10. High efficiency. In the 30K circuit, plate efficiency of the 4-125A is between 75 and 80%. The tank and coupling circuits are designed for low loss, thus delivering maximum power to the antenna.
11, 12, 13. Speech equipment. Speech amplifiers and modulator equipment are on one chassis located in the transmitter cabinet. The audio input will accommodate either crystal or high impedance dynamic microphones. The amplifier is conventional, with the exception of the speech clipper and filter employed.
Clipper circuit employed in transmitter.
Prior to the development of the 30K, a considerable amount of investigation in the laboratories had proved the advantages of audio peak clipping. In congested frequencies such as amateur bands, or in adverse atmospheric conditions, peak clipping raises the effective modulation level and provides greater intelligibility at the receiving end. It also prevents over-modulation, because audio peaks and transients are clipped before reaching the modulator.
A low pass filter, following the speech clipper, attenuates all frequencies above 4000 c.p.s. This cut-off frequency is high enough to preserve the naturalness of the voice, yet eliminates excessive bandwidth. In field tests, listeners have reported that the 30K takes a comparatively narrow band width in amateur bands.
A pair of Eimac 75TH tubes are utilized as modulators. The modulation transformer has a separate winding for modulating the 4-125A screen.
A manually operated "phone-c.w." switch is located in the modulator unit, and is controlled by a knob on the front of the transmitter. For c.w. operation, this switch opens the filament circuit of the modulator tubes and shorts the secondary of the modulation transformer.
The audio gain in the speech amplifier is controlled by a knob on the front panel. The clipping level is adjusted manually from the rear of the cabinet, and can be set to occur at any desired percentage of modulation.
14. Single control operation. The transmitter plate switch and the exciter switch are connected in series. Just by leaving the transmitter switch in the "On" position, the exciter switch will have complete control of transmitting and receiving functions. The exciter switch has an extra section for use as a receiver disabling switch.
If push-to-talk operation is desired, the "push-to-talk" switch is connected in series with the plate control section of the exciter switch. Both transmitter and exciter switches are left in the "transmit" position. An extra relay is then necessary for disabling the receiver. Calibration procedure is unchanged. Terminals are provided for operation of a receiver disabling relay, and also for an antenna change-over relay in the transmitter.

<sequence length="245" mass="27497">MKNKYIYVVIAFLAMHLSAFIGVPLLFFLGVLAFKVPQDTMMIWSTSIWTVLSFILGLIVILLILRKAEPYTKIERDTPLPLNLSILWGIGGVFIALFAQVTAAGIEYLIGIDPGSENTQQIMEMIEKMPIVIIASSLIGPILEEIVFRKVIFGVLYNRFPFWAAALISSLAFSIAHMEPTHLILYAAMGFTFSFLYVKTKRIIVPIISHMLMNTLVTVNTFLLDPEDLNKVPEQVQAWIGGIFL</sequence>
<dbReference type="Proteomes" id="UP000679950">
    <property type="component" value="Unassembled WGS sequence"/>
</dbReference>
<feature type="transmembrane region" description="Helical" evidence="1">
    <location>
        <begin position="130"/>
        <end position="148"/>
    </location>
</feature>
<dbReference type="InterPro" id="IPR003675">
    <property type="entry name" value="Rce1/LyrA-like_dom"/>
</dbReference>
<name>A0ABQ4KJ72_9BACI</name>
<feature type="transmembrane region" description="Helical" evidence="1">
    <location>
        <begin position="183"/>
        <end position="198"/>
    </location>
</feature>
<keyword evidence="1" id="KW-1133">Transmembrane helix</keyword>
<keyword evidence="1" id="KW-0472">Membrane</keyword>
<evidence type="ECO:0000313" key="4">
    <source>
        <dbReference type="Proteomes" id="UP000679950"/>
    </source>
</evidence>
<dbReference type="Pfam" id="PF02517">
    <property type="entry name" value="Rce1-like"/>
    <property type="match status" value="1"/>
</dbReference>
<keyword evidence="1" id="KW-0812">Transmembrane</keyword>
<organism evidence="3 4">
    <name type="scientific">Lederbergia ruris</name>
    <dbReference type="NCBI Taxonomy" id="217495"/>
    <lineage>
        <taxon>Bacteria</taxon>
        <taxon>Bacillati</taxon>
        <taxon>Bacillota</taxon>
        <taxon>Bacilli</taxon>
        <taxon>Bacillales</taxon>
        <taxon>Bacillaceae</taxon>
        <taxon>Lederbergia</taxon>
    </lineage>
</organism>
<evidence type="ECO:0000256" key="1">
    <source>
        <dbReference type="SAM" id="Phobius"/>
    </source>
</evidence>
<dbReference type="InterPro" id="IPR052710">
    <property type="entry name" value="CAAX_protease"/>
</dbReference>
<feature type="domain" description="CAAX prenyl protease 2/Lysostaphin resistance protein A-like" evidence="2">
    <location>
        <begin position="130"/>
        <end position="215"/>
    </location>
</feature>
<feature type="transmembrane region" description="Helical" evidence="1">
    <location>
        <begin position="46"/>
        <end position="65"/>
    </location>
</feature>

15. Accessibility. The cabinet is of sturdy welded steel construction. All units, tubes, and wiring are easily accessible through the full length rear door. Electrical interlocks break all high voltages when the cabinet is opened. The door may be locked with a key to prevent entrance by unauthorized persons.
All operating controls are conveniently located on the front panel. Meters are mounted on an insulated panel located behind a glass window near the top of the transmitter. Another window permits observation of the 4-125A d. amplifier.
The exciter unit for the 30K can be adapted easily to drive a variety of higher powered transmitters. All circuits are ganged together and controlled by a single tuning knob. The variable frequency oscillator is a peacetime application of a rugged and highly stable wartime development. The dial is calibrated directly in frequency, and is accurate to within 1 kc. in the 40 meter band. Accuracy on the other bands is directly proportional. The 1 kc. allowable deviation includes the frequency error due to all normal operating conditions. The v.f.o. operates in the 160 meter band.
One control bandswitches all circuits simultaneously. The exciter covers the 80, 40, 20, 15, 11, and 10 meter bands. In the "calibrate" position, the exciter can be tuned to zero beat with a received signal without turning on the transmitter.
Electronic keying provides fast, clean c.w. operation. When the key is removed from the jack, the circuit is automatically closed for phone operation. The exciter output is fed through a 73 ohm coaxial transmission line to a link on the grid coil in the transmitter.
Operation of the exciter is extremely simple - one control switch, a bandswitch, and single dial tuning. It can be used either as a transmitter or as a versatile exciter. Frequency control is rapid, accurate, and reliable.
The 30K has been given strenuous and critical tests in actual amateur operation. The ease and reliability of operation were firmly established. As was expected, the speech clipper was highly satisfactory, and effectively raised the modulation level. The signal was kept clean, and intelligibility was definitely increased. The low-pass audio filter maintained a narrow band width. It can be said truthfully that the clipper enabled the operator to obtain and maintain solid contacts that would have been lost otherwise in static and crowded frequencies.
Posted November 5, 2014